Master novelists use a variety of methods of characterization. But the method that Jane Austen used to great advantage was the characters themselves’ speech habits. For example, while Mr. Bennet makes a point of being constantly sarcastic, Mrs. Bennet sounds whiny and shrill throughout.
What I want to underscore in this brief article is that we get to know Mr. Collins more by his language than by his acts; although both complement each other.
Our first acquaintance with Mr. Collins comes in the form of a letter, a letter that if the subject matter —the entailment of the Longbourn estate— wasn’t serious enough, it would be comical; perhaps even ridiculous. Immediately, two things are discerned from the letter by Elizabeth Bennet: first, that the man was too deferent to Lady Catherine —obsequious would have been a more apt description— and second, that Mr. Collins was strange: “He must be an oddity, I think,” said she. “I cannot make him out.— There is something very pompous in his style.”
Early in the visit to the Bennets, the narrator tells us that “Mr. Collins was not a sensible man, and the deficiency of nature had been but little assisted by education; the greatest part of his life having been spent under the guidance of an illiterate and miserly father; and though he belonged to one of the universities, he had merely kept the necessary terms, without forming at it any useful acquaintance.” In technical matters, this type of narration is what in the 20th century was labeled as “telling.” Much of fiction in the 20th century followed Henry James and Percy Lubbock’s preference for “show, don’t tell.”
Way ahead of her times, Jane Austen shows —by speech acts— the true nature of characters; in this case, Mr. Collins. In his marriage proposal to Elizabeth, he blurts out a barely coherent explanation for pretending Elizabeth’s hand:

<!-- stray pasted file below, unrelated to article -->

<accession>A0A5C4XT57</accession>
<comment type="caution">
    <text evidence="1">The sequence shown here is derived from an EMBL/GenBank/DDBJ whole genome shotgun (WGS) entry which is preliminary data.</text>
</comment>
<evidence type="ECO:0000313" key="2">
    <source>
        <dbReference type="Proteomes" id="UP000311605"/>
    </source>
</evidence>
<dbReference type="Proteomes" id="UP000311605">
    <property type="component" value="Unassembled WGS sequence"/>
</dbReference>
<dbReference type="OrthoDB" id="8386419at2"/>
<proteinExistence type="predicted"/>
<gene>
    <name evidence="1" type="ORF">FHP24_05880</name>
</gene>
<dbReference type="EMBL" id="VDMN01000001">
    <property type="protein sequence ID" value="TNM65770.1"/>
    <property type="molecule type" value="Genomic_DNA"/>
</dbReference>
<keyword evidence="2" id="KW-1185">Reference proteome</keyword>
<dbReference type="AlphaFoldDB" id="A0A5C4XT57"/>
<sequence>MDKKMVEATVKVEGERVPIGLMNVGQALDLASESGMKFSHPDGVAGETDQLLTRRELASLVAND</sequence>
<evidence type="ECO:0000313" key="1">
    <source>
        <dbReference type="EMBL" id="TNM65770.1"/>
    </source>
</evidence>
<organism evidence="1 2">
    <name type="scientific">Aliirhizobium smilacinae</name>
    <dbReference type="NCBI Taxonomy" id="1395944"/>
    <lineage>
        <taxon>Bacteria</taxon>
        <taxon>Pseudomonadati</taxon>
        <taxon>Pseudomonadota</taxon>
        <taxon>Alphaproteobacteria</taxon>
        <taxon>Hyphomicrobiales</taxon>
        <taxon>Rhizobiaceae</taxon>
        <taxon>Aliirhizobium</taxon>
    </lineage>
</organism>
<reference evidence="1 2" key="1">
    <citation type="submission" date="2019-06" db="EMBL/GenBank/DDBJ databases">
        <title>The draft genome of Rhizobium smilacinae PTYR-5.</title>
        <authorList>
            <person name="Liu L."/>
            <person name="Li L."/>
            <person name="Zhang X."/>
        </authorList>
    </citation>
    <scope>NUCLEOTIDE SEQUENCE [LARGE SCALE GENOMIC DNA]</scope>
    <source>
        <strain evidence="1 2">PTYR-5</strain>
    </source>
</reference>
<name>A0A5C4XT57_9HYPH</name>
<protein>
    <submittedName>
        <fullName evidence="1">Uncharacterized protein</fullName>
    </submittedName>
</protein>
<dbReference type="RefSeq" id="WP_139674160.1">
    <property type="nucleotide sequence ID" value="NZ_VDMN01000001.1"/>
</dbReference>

"But the fact is, that being as I am, to inherit this estate after the death of your honored father, (who, however, may live many years longer,) I could not satisfy myself without resolving to chuse a wife from among his daughters, that the loss to them might be as little as possible, when the melancholy event takes place-which, however, as I have already said, may not be for several years."
As we can see, his pretentious speech turns into tortured syntax. Not only is Mr. Collins’ attempting to be polite, delicate, and refined, but he is also unintentionally vulgar, and abrasive, bordering on being offensive. This speech-act corroborates the narrator’s assertion that he was not a sensible man; in other words—a dunce.
Yet the fool is rewarded with the bountifulness of what the Bennet sisters lack: marriage. For in marrying Charlotte Lucas, Mr. Collins finds his vindication and redemption. Erasmus of Rotterdam in his Praise of Folly makes clear that fools rather than wise people achieve happiness. Mr. Collins is a perfect example of that.